Lakeshore Campus parking crush drives search for more lots
Archive 2014 Sep 30, 2014 Chelsea Scherer
Humber College is cramped to find room for new and returning students who wish to park near campus.
Along with limited parking along residential side streets, time restricted spots along Lakeshore Blvd. also make it difficult for students to find convenient parking spots.
Not only this, but local residents frequently call Toronto’s parking enforcement to ticket vehicles parked longer than three hours, the limit on some streets.
Alexandra Burdzy, a student who has had a parking pass for six years, says most students parking on the campus’ main lot are subject to either buy a pass or to pay and display.
Pay and display permits allow for students to buy parking lot time for more or less than four hours.
But students cannot rely on the pay and display payment option for long. At about mid-morning, campus security places a sign in the student parking lot stating that the lot is only reserved for students with permit parking passes.
Students are at that point squeezed out of the privileged parking spots because they don’t have morning class.
“A parking pass is only beneficial if students are on campus most of the week,” says Burdzy. “And for long periods at a time.”
In 2011, the school debut the L-building, costing more than $35-million. But this was only at a time when the lakeshore campus hosted 6,000 students. Previously, the lot was used for parking.
Now with more than 8,000 students at the Lakeshore campus, the college is investigating how to accommodate for the growing number.
Faculty parking located around the outskirts of the campus is not enough either.
The AB lot, already limited with spaces, is required to provide for not only students, but also faculty and guests.
The athletic and welcome centres, both projected to open in 2015, will open the opportunity for more parking options as well.
“We would like to increase parking,” says Wanda Buote, the principal of the Lakeshore campus. “But we’re in a state of investigation.”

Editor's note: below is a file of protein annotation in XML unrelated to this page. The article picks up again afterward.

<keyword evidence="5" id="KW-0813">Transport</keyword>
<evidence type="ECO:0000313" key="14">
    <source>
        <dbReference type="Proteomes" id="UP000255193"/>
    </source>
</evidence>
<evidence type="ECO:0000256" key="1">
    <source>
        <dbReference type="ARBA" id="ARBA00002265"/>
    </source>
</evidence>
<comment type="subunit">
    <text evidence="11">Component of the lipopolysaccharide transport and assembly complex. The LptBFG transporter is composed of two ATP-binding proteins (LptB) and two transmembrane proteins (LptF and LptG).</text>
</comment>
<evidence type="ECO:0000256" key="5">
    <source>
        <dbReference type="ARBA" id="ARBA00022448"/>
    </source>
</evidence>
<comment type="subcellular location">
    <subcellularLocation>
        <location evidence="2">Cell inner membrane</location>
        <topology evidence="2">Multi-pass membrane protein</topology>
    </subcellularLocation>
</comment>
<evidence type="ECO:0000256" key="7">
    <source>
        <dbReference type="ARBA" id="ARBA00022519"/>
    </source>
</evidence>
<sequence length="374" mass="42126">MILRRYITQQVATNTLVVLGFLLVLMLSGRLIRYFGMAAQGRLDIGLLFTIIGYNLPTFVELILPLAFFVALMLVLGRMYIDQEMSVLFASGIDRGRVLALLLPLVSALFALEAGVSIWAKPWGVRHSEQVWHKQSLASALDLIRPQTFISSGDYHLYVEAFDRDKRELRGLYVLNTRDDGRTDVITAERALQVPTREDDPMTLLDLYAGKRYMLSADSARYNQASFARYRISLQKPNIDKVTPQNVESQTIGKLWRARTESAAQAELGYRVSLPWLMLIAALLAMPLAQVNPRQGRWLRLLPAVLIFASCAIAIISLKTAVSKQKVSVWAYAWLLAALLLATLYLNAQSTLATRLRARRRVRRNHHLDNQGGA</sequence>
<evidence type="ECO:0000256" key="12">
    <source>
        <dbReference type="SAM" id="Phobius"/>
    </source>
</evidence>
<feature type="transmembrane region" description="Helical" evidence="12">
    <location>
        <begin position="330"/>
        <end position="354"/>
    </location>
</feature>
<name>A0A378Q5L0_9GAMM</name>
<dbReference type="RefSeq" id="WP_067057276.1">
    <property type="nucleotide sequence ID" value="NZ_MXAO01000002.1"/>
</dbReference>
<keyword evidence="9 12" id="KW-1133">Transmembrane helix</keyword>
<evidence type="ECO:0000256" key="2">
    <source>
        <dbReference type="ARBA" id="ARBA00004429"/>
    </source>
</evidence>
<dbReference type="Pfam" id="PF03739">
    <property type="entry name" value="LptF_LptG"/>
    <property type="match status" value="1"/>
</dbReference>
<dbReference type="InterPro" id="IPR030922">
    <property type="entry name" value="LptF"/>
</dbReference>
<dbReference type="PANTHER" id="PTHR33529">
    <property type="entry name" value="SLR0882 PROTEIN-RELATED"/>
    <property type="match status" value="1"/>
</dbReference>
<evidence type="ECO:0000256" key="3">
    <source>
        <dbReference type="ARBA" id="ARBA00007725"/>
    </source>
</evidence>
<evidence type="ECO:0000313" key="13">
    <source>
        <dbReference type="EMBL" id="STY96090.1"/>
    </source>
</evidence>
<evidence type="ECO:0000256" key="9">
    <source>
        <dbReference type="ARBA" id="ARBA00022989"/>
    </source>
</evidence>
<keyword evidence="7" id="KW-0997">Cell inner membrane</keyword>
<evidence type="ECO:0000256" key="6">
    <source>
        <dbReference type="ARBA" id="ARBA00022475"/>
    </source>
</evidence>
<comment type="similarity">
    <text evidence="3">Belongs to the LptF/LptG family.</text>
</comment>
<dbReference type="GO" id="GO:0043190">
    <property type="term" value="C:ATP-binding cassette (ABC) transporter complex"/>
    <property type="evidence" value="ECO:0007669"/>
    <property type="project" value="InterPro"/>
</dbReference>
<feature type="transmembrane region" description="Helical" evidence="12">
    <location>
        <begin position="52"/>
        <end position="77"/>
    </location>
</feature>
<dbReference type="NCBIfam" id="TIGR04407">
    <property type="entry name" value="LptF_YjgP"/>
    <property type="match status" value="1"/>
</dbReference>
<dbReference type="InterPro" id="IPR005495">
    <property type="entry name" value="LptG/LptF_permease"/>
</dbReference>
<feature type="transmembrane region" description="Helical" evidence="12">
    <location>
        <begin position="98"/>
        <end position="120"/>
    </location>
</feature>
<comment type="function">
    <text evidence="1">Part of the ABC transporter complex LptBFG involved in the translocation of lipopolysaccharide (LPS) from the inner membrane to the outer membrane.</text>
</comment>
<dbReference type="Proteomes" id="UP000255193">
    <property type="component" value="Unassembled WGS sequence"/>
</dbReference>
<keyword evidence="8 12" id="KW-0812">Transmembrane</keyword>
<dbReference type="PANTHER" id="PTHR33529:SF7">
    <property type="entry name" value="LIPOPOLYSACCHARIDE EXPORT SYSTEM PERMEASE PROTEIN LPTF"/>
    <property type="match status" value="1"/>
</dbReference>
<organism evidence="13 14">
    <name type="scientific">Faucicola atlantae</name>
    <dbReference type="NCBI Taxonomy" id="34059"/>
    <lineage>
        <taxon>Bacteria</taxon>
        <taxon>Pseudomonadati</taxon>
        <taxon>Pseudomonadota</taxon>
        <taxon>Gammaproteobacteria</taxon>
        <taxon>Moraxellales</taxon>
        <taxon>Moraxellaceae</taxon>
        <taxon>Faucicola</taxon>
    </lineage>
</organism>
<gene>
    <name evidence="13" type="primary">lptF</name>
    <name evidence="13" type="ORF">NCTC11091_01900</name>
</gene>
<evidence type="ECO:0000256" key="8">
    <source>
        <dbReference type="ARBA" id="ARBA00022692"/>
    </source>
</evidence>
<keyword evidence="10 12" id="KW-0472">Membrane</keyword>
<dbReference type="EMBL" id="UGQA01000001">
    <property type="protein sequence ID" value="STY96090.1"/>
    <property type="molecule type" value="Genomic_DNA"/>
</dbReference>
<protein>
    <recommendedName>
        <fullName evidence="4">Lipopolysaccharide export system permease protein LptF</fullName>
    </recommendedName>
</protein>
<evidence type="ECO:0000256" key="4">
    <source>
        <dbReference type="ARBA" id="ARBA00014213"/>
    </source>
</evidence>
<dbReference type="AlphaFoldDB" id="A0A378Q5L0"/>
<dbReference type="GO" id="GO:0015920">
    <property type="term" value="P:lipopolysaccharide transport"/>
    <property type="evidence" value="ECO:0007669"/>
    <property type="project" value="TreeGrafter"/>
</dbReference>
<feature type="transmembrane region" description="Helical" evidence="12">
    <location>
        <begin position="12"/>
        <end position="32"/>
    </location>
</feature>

The school is looking at purchasing land near the campus for students to park and walk or potentially be shuttle-bussed to school.
“There’s not a lot of room for parking near campus,” says Lindsay Walker, Humber’s sustainability manager. “But we are working to find more sustainable ways to help.”
Partnered with Smart Commute, an alternative travel program run by Metrolinx, the college promotes walking, cycling, public transit, and carpooling as a means of travelling to school.
Using the online tool, students can connect with other students to carpool in order to save money. In return, the driver receives a deal on their parking pass.
In addition to this, new bike repair stations are set to appear on-campus within the next year. An air pump for flat tires and the right tools for a do-it-yourself bike repair, students will be encouraged to ride their bike to school instead of commuting by transit or car.
“We are also talking with the TTC to add more 44 buses to accommodate for the number of students,” says Walker. The 44-south bus runs directly from Kipling station to the college and carries the largest amount of students.
With the athletic and welcome centres to rise in 2015, students hope it will be enough to accommodate for even more students by next year.
“It may not be ideal,” says Burdzy. “But at least it’s an option.”